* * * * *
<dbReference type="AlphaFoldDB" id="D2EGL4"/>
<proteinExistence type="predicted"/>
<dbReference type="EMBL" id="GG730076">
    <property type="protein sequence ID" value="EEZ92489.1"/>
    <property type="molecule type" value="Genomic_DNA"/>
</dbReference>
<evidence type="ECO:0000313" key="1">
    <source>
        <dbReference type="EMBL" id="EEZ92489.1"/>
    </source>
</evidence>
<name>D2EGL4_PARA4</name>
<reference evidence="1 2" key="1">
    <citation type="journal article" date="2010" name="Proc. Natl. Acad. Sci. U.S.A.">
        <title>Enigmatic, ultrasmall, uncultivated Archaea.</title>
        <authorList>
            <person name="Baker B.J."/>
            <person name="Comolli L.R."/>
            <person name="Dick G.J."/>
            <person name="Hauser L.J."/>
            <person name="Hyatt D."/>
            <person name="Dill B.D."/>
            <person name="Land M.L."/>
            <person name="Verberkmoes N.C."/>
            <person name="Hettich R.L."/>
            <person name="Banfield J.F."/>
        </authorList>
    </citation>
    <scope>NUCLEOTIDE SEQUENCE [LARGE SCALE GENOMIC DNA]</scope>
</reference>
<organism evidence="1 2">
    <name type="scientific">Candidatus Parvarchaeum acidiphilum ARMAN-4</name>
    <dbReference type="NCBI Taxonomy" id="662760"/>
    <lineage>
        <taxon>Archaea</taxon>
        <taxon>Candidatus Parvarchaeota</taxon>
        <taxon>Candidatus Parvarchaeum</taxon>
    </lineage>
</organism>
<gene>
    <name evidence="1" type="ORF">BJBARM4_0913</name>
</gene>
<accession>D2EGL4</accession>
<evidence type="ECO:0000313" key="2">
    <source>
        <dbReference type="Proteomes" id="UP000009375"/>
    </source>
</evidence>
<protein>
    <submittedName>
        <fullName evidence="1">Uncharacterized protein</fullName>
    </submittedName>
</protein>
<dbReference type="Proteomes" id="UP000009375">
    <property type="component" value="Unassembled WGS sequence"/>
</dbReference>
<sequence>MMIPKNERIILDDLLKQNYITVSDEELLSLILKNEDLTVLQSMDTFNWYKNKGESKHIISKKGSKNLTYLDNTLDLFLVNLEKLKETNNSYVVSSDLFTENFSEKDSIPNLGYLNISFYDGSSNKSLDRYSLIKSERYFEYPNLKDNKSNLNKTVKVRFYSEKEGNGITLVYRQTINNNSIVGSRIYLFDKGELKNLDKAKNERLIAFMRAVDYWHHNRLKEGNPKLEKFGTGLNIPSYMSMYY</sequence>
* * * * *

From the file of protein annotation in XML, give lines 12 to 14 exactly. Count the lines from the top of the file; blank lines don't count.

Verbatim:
<name>D2EGL4_PARA4</name>
<reference evidence="1 2" key="1">
    <citation type="journal article" date="2010" name="Proc. Natl. Acad. Sci. U.S.A.">